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Venezuela official's son to father: "Do what's right"
00:45 - Source: YouTube
CNN  — 

Yibram Saab sent a clear message to his father, Venezuela’s human rights ombudsman: “Do what you are supposed to do.”

Ombudsman Tarek William Saab, a top government official, investigates alleged civil and human rights abuses against Venezuelans.

Opposition groups attempted to meet outside Saab’s office for the eighth time since April 2, but were met with tear gas and pellets from police and military personnel.

Civil unrest continues to rock the streets as the death toll in relation to protests rises: 13 since April 2. The latest victim, 20-year-old Juan Pablo Pernalete, died during protests in Caracas’ Altamira neighborhood.

The younger Saab recorded his message on Wednesday night.

A voice off camera asks Yibram Saab, dressed in a plain white shirt, whether he’s ready. He nods, firmly grasps the paper his prepared remarks are printed on, and begins.

“I condemn the brutal repression by the government’s security forces, which I was victim of today,” said Yibram, his voice unwavering. “As was Juan Pablo Pernalete, 20 years old, a university student, who died because of the terrible and inhumane use of tear gas, after he was hit in his chest.”

According to Venezuela’s Public Ministry, a definitive cause of death has not been determined, although doctors did observe significant internal bleeding in Pernalete’s chest.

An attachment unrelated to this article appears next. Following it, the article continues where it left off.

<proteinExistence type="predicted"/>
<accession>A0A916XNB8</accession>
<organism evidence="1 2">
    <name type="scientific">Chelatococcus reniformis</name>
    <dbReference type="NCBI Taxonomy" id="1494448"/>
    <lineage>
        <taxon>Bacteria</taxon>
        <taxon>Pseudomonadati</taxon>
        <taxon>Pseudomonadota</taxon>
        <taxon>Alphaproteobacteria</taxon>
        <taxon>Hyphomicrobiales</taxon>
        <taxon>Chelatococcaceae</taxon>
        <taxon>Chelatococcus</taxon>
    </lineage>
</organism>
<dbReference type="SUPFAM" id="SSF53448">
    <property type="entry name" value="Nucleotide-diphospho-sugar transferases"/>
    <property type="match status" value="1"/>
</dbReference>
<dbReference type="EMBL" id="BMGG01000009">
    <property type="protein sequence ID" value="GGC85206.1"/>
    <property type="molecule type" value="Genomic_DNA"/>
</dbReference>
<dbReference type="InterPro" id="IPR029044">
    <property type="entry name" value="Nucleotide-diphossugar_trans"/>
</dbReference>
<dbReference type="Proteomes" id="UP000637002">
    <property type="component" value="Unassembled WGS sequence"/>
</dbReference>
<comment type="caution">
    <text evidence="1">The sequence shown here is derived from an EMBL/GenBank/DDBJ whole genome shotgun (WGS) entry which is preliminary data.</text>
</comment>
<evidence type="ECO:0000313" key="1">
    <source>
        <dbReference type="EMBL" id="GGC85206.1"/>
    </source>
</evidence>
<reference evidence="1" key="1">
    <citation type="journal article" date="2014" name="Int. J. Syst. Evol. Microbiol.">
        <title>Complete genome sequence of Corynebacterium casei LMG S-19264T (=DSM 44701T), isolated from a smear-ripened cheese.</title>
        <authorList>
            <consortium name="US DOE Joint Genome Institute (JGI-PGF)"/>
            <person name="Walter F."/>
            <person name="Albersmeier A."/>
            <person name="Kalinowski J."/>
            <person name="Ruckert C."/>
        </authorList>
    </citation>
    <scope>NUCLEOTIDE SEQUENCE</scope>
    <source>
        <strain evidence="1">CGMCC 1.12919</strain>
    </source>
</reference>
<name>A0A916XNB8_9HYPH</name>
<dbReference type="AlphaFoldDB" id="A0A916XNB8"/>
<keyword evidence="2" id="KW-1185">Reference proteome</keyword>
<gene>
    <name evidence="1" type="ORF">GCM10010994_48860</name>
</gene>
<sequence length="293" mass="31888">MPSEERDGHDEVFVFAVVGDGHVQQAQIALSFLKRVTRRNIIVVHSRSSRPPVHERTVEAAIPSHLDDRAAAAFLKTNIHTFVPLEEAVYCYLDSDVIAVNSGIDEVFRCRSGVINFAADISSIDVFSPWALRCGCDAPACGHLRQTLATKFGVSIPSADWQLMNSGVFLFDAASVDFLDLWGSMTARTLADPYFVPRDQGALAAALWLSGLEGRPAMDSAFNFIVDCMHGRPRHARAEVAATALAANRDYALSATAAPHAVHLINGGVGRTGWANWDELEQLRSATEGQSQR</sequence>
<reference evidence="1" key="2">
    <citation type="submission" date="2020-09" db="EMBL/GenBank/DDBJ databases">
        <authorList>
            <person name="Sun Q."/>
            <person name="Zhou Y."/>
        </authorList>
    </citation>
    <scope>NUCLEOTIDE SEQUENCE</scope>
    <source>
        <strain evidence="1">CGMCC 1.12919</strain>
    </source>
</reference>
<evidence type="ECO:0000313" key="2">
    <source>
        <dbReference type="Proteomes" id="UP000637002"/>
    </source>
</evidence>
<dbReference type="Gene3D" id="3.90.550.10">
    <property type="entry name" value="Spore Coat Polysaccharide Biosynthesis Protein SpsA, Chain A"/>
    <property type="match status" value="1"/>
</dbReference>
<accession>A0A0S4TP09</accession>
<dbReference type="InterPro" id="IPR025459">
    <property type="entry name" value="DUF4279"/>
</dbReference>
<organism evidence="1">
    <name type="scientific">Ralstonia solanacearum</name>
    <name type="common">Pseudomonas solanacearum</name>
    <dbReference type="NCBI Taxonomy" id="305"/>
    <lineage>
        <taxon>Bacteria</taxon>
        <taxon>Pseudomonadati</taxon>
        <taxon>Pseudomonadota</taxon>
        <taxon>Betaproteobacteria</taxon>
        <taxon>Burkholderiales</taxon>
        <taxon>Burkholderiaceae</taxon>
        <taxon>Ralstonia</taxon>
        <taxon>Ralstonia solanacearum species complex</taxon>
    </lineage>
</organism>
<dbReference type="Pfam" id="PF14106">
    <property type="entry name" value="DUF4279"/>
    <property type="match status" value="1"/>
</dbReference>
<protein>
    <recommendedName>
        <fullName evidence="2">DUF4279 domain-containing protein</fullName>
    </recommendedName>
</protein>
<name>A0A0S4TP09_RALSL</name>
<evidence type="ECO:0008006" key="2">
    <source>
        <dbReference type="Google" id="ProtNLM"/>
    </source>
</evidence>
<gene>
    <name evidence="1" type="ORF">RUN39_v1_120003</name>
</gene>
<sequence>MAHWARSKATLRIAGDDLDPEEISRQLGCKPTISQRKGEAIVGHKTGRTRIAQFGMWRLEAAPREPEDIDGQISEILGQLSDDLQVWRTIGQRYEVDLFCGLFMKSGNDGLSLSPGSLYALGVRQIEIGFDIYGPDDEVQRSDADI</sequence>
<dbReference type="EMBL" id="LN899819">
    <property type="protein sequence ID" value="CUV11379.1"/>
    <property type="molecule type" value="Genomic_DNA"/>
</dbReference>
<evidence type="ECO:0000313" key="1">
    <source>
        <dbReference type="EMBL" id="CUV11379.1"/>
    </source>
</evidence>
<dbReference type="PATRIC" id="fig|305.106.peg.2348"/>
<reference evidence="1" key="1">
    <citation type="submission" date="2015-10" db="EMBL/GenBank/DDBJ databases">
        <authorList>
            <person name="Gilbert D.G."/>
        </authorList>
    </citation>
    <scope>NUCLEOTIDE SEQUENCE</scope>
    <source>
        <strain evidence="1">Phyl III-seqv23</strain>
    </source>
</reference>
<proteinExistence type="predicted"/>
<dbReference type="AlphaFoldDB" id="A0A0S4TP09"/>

Yibram Saab lifts his head from the paper, directly staring into the camera.

“That could have been me,” he states bluntly. Yibram continues, turning attention to his father; “Dad,” again staring directly into the camera.

“At this moment you have the power to put an end to this injustice that has sunk this country,” he says. “I ask you as a son, and in Venezuela’s name which you serve, to reflect and do what you are supposed to do.”

Opposition groups have asked for the disqualification of Venezuela’s Supreme Court judges, which would fall under William Saab’s purview.

“I understand this is not easy,” he finishes. “But it’s the right thing to do.”

The video quickly spread around social media in Venezuela; on YouTube alone, it’s nearing 1 million views.

It also drew criticism from another government scion: Nicolás Maduro Guerra, son of President Nicolás Maduro

He posted a lengthy statement on Twitter, recalling his and Yibram’s childhood and how they played while their fathers worked, and Yibram attending pro-Chavez marches, “defending the human right guaranteed by the Revolution.”

“Your three minutes of fame could have been something different,” said the younger Maduro. “You could have called your dad and listened to him.”

William Saab has spoken out about Pernalete on Twitter, calling his death tragic and promising to hold those accountable.

Before a contested appointment to the ombudsman office, William Saab served as congressman and then governor with the ruling United Socialist Party. He was so aligned with the Chávez government that he was arrested during the 47-hour coup d’état attempt of 2002.

CNN has attempted to contact the elder Saab to respond to the video, but he has been unreachable.

This all occurs amid violence spreading outside of protests; the severe goods shortages causing a rise in looting and gang fights is resulting in even more deaths – 15 so far. The government has been accused of economic mismanagement.

The Venezuelan government continues to block CNN Español’s signal into Venezuela.

CNN Español’s signal is available free for Venezuelans on YouTube and on

CNN’s Claudia Dominguez, Natalie Gallon, Kay Guerrero and Fernandez Silva contributed to this report.